Return to Morphou

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Maria Nicolaidou addresses the Refugee voices seminar. She fled as a refugee from Morphou while Turkey invaded Cyprus in 1974 © Lobby for Cyprus

At the Lobby for Cyprus Refugee voices event, Maria Nicolaidou, who is a refugee from Morphou gave an account of her emotional return, as a visitor, to her home town in the occupied north of Cyprus.


quote-marks-open My name is Maria Nicolaidou and I was born in Morphou. Morphou is located in the north west part of Cyprus and was first inhabited by the Spartans. It is one of the richest and fertile areas of Cyprus and the valley of Morphou was developed quickly due to its fertility and abundance of underground waters. Because of this, the inhabitants planted vegetables and grains. Ultimately they cultivated citrus fruit, especially oranges and grapefruit, and 51 per cent of Cyprus citrus fruit was grown during 1974 in Morphou and the surrounding villages.

Before the Turkish invasion, Morphou had a population of about 12,000 people and a handful of these were Turkish Cypriots families. There were two co-educational high schools, an economics school and an agricultural school. A teachers college existed until 1959 and was the predecessor of the modern day teachers academy. There were many important intellectual institutions and athletic organisations, a basketball team and two football teams.

An only child, I grew up and was educated in London during the 1950s and 60s and spent a lot of my summer holidays in Cyprus. I longed to return to Morphou and live there along with my many cousins, aunts and uncles. My parents had a house built for me in Morphou in 1968, working and saving hard to achieve this over the 15 years that they lived in London.

They sent my grandfather money to plant citrus trees on some of their land so that they could have an income from the sale of the fruit once they were retired. My parents’ next goal was to work a few more years and build a house for themselves in Morphou so that they too could return and live there once I had moved back and settled.

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Occupied Morphou: The church of St Mamas, the Patron Saint of Morphou is now illegally used as an icon museum © Lobby for Cyprus

In 1969 I moved out to Cyprus, but my parents remained in London planning to move to Cyprus in the near future. I met my husband, married, had my daughter in 1972 and lived a wonderful life until the dreadful summer of 1974 when my life and the lives of the Cypriot people were shattered, firstly with the coup and the attempted assassination of President Makarios and then with the Turkish invasion. My husband, along with all the young men of Cyprus was mobilised and I was left to look after my 2-year-old daughter. I did not know where he was stationed or what had become of him once the fighting had started. The Turkish army had landed on the Kyrenia coast not many miles from Morphou. It seemed far away, as though it was in another country as we had not seen or heard any of the fighting, just what we heard on the radio or saw on the TV. But then the planes came – dropping their bombs. We would run and hide under the stairs, as we were told that was the safest place. My grandparents, my daughter and I crouched under the stairs until the planes had finished their bombardment.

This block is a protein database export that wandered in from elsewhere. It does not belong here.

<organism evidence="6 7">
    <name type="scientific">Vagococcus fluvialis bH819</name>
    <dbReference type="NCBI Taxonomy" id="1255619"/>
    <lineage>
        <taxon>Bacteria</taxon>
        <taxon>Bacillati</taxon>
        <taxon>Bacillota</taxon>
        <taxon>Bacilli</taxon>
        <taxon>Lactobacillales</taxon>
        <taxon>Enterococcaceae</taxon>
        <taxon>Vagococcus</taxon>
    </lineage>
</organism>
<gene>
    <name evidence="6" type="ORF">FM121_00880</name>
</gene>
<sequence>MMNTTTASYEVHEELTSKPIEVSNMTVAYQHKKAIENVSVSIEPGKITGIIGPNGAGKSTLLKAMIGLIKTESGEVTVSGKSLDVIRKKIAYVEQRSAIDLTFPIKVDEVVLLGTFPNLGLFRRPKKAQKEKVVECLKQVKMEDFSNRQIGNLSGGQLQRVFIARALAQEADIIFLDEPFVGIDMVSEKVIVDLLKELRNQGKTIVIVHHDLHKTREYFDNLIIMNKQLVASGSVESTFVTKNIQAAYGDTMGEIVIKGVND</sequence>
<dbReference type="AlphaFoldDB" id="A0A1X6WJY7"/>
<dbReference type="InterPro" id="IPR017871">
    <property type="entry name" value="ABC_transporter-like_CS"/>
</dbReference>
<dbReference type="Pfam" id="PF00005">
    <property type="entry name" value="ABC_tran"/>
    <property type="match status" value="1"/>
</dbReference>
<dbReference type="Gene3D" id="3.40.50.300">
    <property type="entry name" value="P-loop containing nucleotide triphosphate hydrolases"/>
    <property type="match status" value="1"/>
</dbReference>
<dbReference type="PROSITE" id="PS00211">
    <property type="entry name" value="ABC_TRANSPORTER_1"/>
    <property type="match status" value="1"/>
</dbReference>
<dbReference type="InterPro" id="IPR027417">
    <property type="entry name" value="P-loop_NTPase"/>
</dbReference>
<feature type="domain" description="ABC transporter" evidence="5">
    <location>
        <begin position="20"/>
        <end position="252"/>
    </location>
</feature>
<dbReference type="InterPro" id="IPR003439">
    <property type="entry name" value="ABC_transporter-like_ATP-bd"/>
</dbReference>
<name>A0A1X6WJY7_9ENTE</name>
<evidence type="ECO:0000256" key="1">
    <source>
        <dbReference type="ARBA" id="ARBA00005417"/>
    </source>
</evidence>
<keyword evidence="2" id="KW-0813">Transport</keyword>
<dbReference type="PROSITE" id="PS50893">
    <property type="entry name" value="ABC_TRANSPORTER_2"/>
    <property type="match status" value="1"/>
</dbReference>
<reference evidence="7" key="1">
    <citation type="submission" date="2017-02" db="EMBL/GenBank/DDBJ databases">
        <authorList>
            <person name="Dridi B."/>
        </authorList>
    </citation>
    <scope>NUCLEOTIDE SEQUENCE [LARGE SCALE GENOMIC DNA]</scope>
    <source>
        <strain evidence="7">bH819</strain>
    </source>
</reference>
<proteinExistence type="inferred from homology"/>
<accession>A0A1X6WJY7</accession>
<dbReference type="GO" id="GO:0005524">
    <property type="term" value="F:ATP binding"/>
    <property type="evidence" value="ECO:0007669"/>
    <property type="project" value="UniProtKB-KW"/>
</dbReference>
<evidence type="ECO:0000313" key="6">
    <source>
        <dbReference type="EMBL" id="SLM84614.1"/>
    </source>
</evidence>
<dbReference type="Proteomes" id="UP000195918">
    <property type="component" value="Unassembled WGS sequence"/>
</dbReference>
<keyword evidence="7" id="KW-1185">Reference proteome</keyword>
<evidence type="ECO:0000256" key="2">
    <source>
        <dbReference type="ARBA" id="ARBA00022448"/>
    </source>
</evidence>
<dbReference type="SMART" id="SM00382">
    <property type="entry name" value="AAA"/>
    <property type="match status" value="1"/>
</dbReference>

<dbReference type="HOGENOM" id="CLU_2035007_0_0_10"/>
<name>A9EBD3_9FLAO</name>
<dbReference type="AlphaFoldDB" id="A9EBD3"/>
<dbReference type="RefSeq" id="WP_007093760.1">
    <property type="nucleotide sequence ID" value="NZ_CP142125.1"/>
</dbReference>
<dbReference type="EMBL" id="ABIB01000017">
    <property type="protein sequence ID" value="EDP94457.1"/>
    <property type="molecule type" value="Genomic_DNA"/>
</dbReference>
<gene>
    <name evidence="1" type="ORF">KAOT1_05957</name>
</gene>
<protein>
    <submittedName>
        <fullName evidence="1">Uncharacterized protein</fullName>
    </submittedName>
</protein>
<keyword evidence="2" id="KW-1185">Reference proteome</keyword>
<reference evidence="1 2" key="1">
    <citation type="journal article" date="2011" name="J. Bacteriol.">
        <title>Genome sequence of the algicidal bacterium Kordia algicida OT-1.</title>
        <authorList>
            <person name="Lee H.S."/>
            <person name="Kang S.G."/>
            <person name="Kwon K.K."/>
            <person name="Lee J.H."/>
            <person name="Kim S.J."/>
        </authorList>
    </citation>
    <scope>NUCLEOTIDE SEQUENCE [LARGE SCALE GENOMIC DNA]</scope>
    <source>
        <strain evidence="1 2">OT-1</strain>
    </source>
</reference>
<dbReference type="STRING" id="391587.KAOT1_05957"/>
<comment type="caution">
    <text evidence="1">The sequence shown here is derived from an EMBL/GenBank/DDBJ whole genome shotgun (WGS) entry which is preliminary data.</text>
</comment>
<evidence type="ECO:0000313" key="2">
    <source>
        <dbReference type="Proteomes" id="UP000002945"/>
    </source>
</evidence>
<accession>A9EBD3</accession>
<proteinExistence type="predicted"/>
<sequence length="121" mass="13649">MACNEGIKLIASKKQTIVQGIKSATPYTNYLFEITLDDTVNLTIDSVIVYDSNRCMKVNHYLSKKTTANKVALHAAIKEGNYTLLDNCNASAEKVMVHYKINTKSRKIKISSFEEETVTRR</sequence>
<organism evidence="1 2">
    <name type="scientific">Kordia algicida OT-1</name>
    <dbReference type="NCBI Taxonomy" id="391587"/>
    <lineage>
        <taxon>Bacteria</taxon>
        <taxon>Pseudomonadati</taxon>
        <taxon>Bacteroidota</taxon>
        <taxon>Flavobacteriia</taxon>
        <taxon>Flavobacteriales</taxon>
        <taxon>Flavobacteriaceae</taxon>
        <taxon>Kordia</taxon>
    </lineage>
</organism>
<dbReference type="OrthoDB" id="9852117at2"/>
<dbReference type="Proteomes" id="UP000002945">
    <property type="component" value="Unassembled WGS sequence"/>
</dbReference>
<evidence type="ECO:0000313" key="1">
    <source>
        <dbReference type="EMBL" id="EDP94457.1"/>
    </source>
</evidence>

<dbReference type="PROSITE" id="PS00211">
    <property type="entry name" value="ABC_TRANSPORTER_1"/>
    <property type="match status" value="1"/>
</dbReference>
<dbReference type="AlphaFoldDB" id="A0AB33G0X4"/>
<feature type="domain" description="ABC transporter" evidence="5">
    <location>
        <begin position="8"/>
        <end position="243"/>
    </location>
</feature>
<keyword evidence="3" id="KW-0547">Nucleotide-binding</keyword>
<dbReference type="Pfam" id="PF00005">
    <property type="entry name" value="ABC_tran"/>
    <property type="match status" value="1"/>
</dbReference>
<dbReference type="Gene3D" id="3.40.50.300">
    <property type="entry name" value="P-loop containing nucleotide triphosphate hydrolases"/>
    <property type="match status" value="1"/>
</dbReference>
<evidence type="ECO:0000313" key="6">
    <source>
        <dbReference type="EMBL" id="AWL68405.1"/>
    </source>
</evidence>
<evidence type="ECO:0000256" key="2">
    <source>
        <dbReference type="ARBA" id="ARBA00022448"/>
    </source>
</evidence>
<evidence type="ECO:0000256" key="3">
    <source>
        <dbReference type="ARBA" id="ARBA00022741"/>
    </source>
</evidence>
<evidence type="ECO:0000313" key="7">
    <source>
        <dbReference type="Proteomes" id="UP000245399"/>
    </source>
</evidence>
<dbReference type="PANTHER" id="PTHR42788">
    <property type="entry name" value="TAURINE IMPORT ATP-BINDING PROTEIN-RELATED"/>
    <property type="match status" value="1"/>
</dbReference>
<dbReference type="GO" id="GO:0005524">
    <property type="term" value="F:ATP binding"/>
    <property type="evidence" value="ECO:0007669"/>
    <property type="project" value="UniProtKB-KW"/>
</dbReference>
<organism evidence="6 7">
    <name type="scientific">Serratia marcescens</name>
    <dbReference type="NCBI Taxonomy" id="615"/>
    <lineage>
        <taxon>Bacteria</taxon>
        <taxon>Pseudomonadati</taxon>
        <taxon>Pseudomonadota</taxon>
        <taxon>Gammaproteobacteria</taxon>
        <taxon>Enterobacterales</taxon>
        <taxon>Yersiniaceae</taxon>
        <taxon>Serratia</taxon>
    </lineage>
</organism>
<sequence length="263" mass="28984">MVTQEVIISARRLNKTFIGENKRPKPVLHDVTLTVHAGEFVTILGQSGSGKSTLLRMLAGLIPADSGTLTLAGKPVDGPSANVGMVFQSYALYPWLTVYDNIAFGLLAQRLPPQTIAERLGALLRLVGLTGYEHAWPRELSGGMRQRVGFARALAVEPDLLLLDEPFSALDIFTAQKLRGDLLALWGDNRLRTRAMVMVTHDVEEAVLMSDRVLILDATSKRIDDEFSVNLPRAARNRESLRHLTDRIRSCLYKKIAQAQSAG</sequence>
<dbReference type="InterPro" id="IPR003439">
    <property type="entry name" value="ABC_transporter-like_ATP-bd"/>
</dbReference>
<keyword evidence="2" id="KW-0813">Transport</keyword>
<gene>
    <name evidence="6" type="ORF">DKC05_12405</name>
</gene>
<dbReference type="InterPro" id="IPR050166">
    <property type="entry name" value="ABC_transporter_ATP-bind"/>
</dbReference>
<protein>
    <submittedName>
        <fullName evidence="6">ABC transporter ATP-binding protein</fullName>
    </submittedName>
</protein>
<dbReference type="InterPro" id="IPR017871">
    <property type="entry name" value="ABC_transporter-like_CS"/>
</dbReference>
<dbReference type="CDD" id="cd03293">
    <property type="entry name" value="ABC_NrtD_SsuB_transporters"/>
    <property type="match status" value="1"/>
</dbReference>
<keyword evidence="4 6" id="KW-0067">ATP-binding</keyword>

Every time we heard a plane we would run and hide. For many years after, the sound of a plane overhead made me very nervous.

‘Soon people fleeing from the Kyrenia area began to arrive in Morphou and word spread of what they had witnessed. We heard that civilians had been killed and women raped’

Soon people fleeing from the Kyrenia area began to arrive in Morphou and word spread of what they had witnessed. We heard that civilians had been killed and women raped. People were anxious for their daughters and their children, and new born babies were hastily baptised. The refugees from Kyrenia needed clothes, bedding and food and we gave them whatever we could. We were in a good position, we were still in our homes, I had never realised how fortunate we were until we became refugees ourselves.

During the brief ceasefire my husband came home and told me that he wanted me out of Cyprus, away from the danger, and bought my daughter and me a ticket to London. Many Brits were being airlifted out via the British bases but, although I had a British passport, I did not come out that way. So I packed a suitcase with some clothes for my daughter and me, locked the house and left. I boarded the last ship out of Famagusta to Piraeus and then caught a flight from Athens to London, back to the safety of the UK and my parents’ house.

A few hours out of Famagusta, while we were sleeping in our cabin, we hit very stormy seas, unusual for that time of year, and I managed to make my way up to the deck with my daughter in my arms, up into the fresh air.



The ship was being thrown about by the huge waves and I was beginning to feel seasick and worried that I would not be able to care for my daughter. Whilst sitting on the deck I heard the bombers again coming in for their second attack after negotiations had broken down and the ceasefire had ended – this time with Famagusta and Morphou in their sights. The planes were so low I could see the pilots and I thought that, any minute now, we would be bombed, but they flew past us and made their way to Cyprus to finish off what they had started. I sat in a chair with a two-year-old on my lap for two days until we got to Piraeus, with people all around us crying and being ill, including my daughter and myself, not knowing what was happening in Cyprus, whether our loved ones were dead or alive.

I arrived in London and the first thing I saw on TV on the news was the Turkish army just walking into Morphou facing no resistance at all. Thankfully all my family had escaped into the mountains, sleeping wherever they could – in barns, tents, under trees and in cars.